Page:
Rising global oil prices to fuel local troubles

Majority of the global and local research houses have projected the oil prices to maintain its uptrend and hit $70 per barrel ahead of the return of summer season when demand peaks every year.

Rising global oil prices to fuel local troubles

By Salman Siddiqui 

The international oil prices are rapidly rising in global markets. The uptrend in the global commodity is likely to give birth to new challenges in the domestic economy including increase in inflation, surge in import bill and widen fiscal deficit.

The international benchmark crude oil Brent increased 28% since December 2020 and hit a one-year high of over $66.5 per barrel on Monday and continued to move around $65-66 per barrel on Tuesday.

Majority of the global and local research houses have projected the oil price to maintain its uptrend and hit $70 per barrel ahead of the return of summer season when demand peaks every year.

Experts said the federal government would have no other option, but to pass-on the likely increase in the international oil prices to domestic consumers.

This would trigger oil inflation in the economy which is already feeling the heat from food inflation. Besides, this may potentially increase fiscal deficit, as import of expensive oil and RLNG may increase the government reliance on borrowing from local banks and global lenders.

“If the international oil prices maintain uptrend or maintain near current high levels over the next three to four days (till Feb 26-27) then the government may increase local petroleum oil prices by Rs5-7 per litre for the next 15 days,” A A Gold Commodities Director Adnan Agar said while talking to The Express Tribune.

“The increase in oil price would not be an easy option for the government ahead of the Senate elections on March 3,” he said.

“The increase in local oil price may trigger a fresh wave of inflation in the country. The cost of production and transportation of almost all the goods would go up accordingly,” said Pak-Kuwait Investment Compny (PKIC) Head of Research Samiullah Tariq.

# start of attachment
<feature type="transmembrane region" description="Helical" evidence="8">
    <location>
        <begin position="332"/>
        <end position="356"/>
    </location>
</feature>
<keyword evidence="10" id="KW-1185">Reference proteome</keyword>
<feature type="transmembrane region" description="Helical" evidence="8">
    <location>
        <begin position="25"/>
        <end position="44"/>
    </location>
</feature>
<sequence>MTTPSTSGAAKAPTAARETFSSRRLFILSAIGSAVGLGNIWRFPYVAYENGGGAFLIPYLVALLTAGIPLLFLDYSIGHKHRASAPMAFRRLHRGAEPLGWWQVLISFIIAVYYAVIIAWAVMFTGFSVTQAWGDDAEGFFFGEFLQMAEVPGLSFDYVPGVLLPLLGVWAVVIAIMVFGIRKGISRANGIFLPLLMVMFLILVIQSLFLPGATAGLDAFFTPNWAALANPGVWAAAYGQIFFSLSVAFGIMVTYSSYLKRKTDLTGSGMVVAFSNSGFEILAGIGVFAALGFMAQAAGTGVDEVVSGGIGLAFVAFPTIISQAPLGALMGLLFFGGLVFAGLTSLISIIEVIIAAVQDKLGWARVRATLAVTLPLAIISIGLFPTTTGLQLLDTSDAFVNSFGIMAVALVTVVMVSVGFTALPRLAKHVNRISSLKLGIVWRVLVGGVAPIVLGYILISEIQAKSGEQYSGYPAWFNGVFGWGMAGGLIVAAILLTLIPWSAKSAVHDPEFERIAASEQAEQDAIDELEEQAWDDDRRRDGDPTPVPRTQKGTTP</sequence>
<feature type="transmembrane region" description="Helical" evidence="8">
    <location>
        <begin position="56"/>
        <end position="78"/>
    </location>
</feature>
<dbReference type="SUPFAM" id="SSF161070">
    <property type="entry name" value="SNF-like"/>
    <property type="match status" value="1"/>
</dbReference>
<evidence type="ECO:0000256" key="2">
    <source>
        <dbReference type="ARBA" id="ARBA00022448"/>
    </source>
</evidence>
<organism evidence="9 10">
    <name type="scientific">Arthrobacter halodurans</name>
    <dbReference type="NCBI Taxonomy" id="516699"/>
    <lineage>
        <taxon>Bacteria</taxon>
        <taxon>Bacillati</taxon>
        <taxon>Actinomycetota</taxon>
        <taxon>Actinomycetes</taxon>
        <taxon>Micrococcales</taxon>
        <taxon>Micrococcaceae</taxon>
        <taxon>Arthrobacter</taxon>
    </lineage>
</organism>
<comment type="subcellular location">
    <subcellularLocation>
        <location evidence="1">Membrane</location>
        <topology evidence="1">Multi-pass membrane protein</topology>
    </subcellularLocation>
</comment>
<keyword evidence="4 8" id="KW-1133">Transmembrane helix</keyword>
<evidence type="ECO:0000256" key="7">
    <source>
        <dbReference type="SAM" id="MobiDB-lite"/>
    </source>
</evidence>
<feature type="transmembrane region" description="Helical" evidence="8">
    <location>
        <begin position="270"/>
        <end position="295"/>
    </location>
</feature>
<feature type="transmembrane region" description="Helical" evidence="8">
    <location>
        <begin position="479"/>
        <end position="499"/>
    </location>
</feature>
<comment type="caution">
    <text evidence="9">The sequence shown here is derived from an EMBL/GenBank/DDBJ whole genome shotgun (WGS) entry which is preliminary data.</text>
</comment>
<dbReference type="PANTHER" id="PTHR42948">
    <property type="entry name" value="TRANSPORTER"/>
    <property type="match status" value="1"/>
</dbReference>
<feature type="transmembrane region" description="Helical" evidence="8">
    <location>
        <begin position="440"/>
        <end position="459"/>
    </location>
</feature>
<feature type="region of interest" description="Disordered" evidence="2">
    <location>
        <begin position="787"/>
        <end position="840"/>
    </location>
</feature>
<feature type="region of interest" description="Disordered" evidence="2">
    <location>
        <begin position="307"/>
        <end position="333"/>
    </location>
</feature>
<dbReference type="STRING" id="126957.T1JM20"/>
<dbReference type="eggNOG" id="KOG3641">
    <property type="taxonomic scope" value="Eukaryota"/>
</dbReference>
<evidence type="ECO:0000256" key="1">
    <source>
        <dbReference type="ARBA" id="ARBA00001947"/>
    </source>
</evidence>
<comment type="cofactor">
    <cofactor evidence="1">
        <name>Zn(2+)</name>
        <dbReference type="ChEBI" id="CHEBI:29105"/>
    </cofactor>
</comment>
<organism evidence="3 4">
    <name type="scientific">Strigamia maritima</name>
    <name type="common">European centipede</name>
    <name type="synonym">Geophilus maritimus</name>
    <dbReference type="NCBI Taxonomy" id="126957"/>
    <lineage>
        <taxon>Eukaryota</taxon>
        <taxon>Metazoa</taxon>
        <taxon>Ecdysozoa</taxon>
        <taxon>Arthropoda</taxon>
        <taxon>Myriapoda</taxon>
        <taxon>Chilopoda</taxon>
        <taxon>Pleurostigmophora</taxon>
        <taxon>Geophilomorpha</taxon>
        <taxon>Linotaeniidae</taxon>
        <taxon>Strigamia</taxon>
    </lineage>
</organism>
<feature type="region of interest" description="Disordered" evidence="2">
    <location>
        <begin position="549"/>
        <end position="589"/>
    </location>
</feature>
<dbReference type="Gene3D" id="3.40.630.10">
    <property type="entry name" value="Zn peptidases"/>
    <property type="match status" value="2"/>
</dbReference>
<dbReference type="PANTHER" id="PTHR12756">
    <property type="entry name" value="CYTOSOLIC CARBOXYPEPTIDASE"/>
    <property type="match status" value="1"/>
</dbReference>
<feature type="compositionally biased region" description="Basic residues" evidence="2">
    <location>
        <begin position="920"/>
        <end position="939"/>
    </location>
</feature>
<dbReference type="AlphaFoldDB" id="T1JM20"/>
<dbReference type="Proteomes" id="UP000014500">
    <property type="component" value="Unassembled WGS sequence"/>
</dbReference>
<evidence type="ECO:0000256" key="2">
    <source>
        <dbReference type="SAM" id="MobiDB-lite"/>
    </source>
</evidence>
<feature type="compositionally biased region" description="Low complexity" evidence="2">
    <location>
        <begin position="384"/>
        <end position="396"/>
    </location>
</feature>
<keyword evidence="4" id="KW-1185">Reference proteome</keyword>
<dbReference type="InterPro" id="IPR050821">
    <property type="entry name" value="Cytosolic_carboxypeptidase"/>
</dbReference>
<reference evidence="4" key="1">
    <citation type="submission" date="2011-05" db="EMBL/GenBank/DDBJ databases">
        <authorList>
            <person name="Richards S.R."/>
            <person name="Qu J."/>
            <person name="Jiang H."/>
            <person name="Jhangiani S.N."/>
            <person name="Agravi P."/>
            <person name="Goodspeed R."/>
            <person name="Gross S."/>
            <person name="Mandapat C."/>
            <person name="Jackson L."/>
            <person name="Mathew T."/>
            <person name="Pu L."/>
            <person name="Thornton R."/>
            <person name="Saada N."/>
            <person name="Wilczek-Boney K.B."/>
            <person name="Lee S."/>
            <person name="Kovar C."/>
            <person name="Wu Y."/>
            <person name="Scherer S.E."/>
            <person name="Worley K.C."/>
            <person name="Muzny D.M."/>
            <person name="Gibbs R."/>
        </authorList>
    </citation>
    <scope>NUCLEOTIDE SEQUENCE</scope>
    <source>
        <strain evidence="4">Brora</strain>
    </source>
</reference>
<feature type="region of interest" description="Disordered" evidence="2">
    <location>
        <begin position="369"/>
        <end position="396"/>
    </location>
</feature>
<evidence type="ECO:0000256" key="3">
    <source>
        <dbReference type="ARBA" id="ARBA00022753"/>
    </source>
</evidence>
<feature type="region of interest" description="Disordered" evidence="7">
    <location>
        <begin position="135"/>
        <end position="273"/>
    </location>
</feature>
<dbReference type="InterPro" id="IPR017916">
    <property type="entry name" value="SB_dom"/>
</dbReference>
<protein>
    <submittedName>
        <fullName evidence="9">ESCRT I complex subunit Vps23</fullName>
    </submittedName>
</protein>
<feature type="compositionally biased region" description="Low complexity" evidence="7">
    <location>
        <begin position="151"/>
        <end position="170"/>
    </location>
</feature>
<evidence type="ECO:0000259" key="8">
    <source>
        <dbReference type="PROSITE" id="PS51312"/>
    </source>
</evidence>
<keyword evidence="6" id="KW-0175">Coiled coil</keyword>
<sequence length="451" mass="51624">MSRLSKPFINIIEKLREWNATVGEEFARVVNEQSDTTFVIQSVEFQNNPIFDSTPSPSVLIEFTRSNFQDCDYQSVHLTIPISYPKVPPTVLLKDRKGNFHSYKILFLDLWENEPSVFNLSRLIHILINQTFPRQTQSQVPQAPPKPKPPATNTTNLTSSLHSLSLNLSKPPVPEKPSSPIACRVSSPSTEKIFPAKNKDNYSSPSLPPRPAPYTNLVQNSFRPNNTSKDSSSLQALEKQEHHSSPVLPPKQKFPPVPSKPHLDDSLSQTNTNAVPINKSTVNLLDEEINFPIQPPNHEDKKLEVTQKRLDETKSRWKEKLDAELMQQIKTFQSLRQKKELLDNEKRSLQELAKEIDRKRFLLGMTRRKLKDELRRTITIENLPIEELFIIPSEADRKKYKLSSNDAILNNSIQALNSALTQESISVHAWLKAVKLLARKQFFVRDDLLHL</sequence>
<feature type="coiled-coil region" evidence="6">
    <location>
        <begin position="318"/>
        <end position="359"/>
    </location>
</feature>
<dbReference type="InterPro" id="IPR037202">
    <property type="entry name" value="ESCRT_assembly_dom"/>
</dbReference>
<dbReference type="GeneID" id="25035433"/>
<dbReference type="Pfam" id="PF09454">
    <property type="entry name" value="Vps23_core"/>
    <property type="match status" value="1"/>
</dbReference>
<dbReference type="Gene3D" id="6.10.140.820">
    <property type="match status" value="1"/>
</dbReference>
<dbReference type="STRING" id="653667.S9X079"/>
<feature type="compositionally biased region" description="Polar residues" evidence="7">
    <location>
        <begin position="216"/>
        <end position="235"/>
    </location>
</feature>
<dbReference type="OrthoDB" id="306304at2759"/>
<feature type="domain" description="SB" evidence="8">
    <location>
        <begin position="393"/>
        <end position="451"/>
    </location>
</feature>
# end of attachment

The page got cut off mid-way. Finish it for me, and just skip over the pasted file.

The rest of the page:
“The current oil prices in world markets are already high for an emerging economy like Pakistan. A further increase may make things worse while the country has limited fiscal space to spend more,” said Alpha Beta Core (ABC) CEO Khurram Schehzad.

To recall, Pakistan has very recently resumed the International Monetary Fund’s (IMF) loan programme worth $6 billion which was on hold since outbreak of Covid-19 in Pakistan in February 2020. The global lending institution was already demanding the government to increase its income through new taxation measures and have control over expenditures.

The recent increase in international oil price and a likely further surge would raise Pakistan’s import bill by $160-170 million per month. “This will, however, not be a big challenge for Pakistan at this point when the current account balance stands in surplus worth over $900 million in the first seven month (Jul-Jan) of current fiscal year 2021,” Tariq said.

The import price of RLNG moves along with Brent. Schehzad said the reopening of global economies from lockdown with availability of vaccine has boosted hopes for revival of the global economy. The developments would increase demand for oil globally with demand particularly to come from cars and airline industries soon.

Agar said the recent increase in oil price was triggered by freezing weather in Texas, which brought economic activities, including oil production, to a complete halt. This disrupted US oil exports and global supply chain management of oil.

He was of the view that the oil may see a correction of $10-15 per barrel after touching $68-70 under the current cycle. “It (Brent) would, however, go again up to $65-70 per barrel ahead the return of summer season (Jun-Jul). By the time, a large population in the US and Europe would have been vaccinated and the global economies would be in up gear.”

The Organization of the Petroleum Exporting Countries (OPEC) and non-OPEC members including Russia are expected to slightly increase production on March 4 compared to very low production for the past several months. “The likely development is expected to invite a correction of $10-15 per barrel,” Agar said.

Tariq, however, believes oil would return to around $50 per barrel in short to medium term.

Originally published at The express tribune